Université Paris Diderot
Active particles in an elastic medium and surface tension of active fluids
In this seminar, we will tackle two separate subjects whose common thread is active matter. In a first part I will analyze the organization properties of two-state particles embedded in an elastic medium under the influence of a state-controlling active drive. This is relevant to biophysics, when considering transmembrane proteins whose conformational changes are induced by ATP which, in turn, actively reshapes the lipid bilayer. Synthetic switchable objects inside liquid crystals have also been designed. Their shape is light-controlled and this triggers modifications in mediated interactions between objects. Our goal is to focus on the simplest model retaining the basic building blocks common to these systems (a fluctuating medium in which otherwise noninteracting objects are embedded, thermal fluctuations competing with an active drive). We explore the wealth of patterns these systems can give rise to.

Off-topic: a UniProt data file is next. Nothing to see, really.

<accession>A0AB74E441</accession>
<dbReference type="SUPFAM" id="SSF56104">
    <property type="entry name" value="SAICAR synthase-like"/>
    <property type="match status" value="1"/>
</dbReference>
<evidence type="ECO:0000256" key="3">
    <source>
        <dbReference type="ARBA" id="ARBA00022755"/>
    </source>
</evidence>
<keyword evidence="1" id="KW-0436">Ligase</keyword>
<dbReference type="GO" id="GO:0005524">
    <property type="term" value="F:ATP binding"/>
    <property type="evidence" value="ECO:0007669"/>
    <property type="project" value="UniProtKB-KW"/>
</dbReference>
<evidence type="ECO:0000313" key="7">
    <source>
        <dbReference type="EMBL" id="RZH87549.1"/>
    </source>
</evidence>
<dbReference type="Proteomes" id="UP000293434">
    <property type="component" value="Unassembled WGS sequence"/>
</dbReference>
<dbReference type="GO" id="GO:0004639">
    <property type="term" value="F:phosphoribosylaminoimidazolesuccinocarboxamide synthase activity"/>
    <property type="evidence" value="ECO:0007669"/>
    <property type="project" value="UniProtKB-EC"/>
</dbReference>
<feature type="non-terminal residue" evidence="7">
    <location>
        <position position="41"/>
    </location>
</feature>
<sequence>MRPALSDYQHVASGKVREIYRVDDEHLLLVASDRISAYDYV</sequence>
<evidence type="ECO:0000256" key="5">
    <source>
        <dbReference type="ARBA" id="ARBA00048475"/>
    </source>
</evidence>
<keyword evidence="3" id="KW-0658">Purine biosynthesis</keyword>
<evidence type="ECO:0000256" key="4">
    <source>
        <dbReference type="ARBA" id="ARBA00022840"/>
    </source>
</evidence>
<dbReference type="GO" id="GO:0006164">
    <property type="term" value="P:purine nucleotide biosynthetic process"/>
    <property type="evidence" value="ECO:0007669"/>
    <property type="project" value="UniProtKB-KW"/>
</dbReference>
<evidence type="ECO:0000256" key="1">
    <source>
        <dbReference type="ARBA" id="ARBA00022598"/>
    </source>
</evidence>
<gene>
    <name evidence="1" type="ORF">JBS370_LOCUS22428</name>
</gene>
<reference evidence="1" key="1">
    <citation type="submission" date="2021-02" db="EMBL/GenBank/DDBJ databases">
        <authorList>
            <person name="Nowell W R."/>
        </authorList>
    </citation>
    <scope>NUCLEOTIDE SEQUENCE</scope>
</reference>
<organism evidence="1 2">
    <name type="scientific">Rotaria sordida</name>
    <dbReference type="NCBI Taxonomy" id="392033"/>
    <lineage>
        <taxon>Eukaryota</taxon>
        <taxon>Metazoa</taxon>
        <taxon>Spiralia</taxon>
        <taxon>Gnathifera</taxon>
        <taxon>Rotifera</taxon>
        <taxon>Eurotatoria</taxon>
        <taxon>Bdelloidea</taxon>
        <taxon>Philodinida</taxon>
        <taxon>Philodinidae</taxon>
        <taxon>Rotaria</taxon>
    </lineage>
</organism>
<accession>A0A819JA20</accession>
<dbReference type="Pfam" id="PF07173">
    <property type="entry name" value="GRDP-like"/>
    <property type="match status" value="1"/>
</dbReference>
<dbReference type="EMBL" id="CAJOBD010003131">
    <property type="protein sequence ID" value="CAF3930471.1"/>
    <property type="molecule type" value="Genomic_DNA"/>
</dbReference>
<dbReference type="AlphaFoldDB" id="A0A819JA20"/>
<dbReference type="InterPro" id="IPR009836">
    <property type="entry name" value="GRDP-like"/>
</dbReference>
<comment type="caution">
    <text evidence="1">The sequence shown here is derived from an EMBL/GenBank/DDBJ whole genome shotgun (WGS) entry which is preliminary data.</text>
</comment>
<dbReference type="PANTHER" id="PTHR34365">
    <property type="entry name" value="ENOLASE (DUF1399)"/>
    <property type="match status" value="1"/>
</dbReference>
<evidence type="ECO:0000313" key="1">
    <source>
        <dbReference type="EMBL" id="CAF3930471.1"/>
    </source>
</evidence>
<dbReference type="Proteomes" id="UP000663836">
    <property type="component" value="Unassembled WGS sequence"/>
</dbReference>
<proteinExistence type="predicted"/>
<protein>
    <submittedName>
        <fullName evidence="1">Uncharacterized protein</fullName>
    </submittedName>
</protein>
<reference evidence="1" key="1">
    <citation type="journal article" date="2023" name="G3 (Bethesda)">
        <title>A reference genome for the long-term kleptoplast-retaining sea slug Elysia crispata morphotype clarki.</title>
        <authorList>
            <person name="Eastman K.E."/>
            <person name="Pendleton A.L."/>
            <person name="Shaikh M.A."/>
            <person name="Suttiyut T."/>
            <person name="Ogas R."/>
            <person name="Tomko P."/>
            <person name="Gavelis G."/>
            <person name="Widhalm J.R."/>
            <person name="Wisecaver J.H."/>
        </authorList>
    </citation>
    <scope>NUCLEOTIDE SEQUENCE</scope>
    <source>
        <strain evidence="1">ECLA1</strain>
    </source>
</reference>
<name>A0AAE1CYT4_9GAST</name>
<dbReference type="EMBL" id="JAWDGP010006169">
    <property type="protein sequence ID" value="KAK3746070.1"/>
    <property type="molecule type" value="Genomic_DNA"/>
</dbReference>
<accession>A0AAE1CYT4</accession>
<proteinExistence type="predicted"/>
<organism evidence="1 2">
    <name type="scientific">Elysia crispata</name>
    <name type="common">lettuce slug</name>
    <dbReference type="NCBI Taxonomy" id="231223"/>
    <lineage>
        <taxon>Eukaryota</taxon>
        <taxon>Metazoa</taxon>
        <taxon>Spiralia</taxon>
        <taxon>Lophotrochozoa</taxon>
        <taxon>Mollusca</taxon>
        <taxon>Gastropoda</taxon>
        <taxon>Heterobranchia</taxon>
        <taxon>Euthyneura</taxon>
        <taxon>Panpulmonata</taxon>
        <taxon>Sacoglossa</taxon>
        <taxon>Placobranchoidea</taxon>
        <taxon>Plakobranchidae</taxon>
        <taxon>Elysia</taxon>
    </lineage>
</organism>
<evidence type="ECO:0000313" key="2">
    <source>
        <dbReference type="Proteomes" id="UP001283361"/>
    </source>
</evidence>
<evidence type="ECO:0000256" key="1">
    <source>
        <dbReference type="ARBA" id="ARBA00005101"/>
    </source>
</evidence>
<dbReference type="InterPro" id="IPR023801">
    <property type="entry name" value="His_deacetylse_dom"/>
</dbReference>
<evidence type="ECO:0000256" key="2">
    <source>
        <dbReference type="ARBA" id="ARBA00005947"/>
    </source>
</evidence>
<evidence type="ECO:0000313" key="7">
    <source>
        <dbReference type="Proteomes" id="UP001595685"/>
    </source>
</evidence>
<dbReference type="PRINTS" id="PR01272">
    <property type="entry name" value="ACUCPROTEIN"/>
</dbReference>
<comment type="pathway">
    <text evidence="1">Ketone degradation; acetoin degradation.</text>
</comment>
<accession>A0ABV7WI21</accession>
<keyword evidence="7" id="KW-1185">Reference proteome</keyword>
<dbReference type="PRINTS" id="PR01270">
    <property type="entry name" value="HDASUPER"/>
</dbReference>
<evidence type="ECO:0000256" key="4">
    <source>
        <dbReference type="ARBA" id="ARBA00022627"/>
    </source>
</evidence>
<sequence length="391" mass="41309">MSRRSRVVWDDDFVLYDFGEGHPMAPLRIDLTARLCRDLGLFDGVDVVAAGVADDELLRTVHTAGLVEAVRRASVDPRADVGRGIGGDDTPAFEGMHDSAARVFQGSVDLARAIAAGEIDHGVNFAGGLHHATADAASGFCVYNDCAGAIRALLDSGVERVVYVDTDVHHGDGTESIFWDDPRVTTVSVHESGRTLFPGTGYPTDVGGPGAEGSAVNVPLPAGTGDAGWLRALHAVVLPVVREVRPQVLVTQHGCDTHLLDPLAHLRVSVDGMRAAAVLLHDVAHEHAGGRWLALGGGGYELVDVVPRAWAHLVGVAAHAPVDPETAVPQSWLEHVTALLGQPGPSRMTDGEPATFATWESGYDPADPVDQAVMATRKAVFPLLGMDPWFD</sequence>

In the second part of the seminar, I will address surface tension in active fluids. Since relying on a free energy-based definition is impossible I will propose a purely mechanical approach to surface tension in assemblies of self-propelled particles. I will explain that surface tension for active systems is a priori measuring-device dependent and I will find the culprit for this state of affairs. But I will also temper my stand by pointing to settings in which actual measurement may not be meaningless at all.